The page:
Above: Azerbaijani First Vice-President Mehriban Aliyeva with Pope Francis.
In his extraordinary Gifford Lectures of 2012, The Face of God, British philosopher and musician Roger Scruton talks about the “defacement” that occurs in temples and buildings when human proportions, cultural references, and richness of beauty are avoided in favor of empty, blank, machine-like, impersonal qualities. The discussion is fascinating; I can’t do justice to it in this short article, but I highly recommend the book, which is one of the most exciting I’ve read in a long time. Scruton addresses the iconoclastic drive that has dominated now for roughly a century:
Sacred places are the first places to be destroyed by invaders and iconoclasts, for whom nothing is more offensive than the enemy’s gods. And we should recognize that much of the destruction of our environment today is deliberate, the result of a willed assault on old and despised forms of tranquillity. For there are two broad approaches to building: the way of settlement, and the way of disruption. Often when we settle we fit our lives into an existing and already consecrated pattern, strive to inherit the order established by those who have come before us, and to honour the spirit of the place: in this sense, as Heidegger points out in an important essay [“Building, Dwelling, Thinking”], to build is to dwell. But the iconoclast seeks to replace old gods with new, to disenchant the landscape and to mark the place with signs of his defiance. This iconoclastic spirit can be seen in a great many modern projects—not only in the faceless curtain walls of the new building types, but in the bleak intrusive wind farms that are eating up the landscape, or in the postmodern blemishes deliberately inserted into settled urban schemes by architects like Daniel Libeskind and Thom Mayne. (pp. 123-24)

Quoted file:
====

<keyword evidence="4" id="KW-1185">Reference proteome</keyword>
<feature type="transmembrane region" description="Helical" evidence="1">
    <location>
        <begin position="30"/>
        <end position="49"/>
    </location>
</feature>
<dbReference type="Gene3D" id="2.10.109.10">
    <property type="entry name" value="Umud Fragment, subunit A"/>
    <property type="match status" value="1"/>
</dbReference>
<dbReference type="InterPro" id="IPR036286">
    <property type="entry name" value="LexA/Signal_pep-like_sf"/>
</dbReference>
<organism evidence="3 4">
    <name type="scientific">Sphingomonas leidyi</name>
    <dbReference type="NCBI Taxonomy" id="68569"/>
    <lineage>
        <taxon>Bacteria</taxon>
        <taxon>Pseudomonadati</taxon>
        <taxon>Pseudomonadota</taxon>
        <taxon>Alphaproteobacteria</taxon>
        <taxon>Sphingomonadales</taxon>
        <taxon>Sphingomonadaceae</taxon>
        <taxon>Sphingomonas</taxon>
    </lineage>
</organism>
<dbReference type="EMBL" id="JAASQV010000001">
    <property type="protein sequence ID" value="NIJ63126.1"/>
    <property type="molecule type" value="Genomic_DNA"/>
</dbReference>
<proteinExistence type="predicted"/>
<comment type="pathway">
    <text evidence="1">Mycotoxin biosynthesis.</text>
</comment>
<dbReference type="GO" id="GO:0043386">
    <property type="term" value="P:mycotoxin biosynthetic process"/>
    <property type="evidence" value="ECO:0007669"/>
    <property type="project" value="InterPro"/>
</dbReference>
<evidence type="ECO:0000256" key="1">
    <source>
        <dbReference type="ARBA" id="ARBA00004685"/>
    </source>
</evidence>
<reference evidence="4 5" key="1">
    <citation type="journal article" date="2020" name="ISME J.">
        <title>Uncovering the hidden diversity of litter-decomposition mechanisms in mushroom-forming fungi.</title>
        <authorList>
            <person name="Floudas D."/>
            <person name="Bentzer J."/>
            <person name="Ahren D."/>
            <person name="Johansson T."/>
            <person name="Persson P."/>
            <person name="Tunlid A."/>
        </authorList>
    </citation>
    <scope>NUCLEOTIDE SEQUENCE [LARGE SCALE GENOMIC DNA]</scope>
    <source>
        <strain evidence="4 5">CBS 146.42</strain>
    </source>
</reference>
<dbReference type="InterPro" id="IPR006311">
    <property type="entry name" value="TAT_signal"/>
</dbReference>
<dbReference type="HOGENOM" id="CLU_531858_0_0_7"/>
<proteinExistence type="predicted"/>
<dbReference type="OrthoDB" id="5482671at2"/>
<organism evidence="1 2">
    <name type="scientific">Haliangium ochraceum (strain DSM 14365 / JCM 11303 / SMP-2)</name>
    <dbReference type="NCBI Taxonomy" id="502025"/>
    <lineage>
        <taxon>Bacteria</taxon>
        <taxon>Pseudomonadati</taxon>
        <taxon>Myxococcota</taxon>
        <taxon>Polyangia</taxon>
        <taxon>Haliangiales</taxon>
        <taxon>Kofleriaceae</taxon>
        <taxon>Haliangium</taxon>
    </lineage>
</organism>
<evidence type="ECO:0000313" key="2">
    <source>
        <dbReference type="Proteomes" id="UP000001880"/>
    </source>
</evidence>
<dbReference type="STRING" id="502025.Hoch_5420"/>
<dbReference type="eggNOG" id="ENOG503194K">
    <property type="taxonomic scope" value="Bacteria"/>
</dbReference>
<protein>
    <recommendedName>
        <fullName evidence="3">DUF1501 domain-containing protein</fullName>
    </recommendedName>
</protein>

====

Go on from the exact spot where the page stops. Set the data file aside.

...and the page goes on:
We should pause a moment to have a look at some work by the pair of architects Scruton mentions. Here are two postmodern blemishes inserted by Libeskind into classical structures, rather like geometric tumors or balled-up pieces of metal junk dropped by a misanthropic giant:
And here is the aptly named Bill & Melinda Gates Hall at Cornell, designed by Mayne:
Scruton’s key insight is that iconoclasm is a rejection of the “gods of the past,” that is, the religion that has been in place until now (and, more broadly, the culture birthed and nourished by religion). Modernist church architecture is not simply a new way of doing things; it is decisively a rejection of traditional ways of doing things, and therefore unavoidably a rejection of the meaning of the old ways. It is a new system of symbols designed to replace the old system.
Last week, photos were making the rounds of two particularly hideous Catholic church designs whose architects won the Pontifical Academy Award for Sacred Architecture (see here), which was awarded to them directly by the pope. He “went on to congratulate the winners of the Pontifical Academies Award for their contributions to sacred architecture”: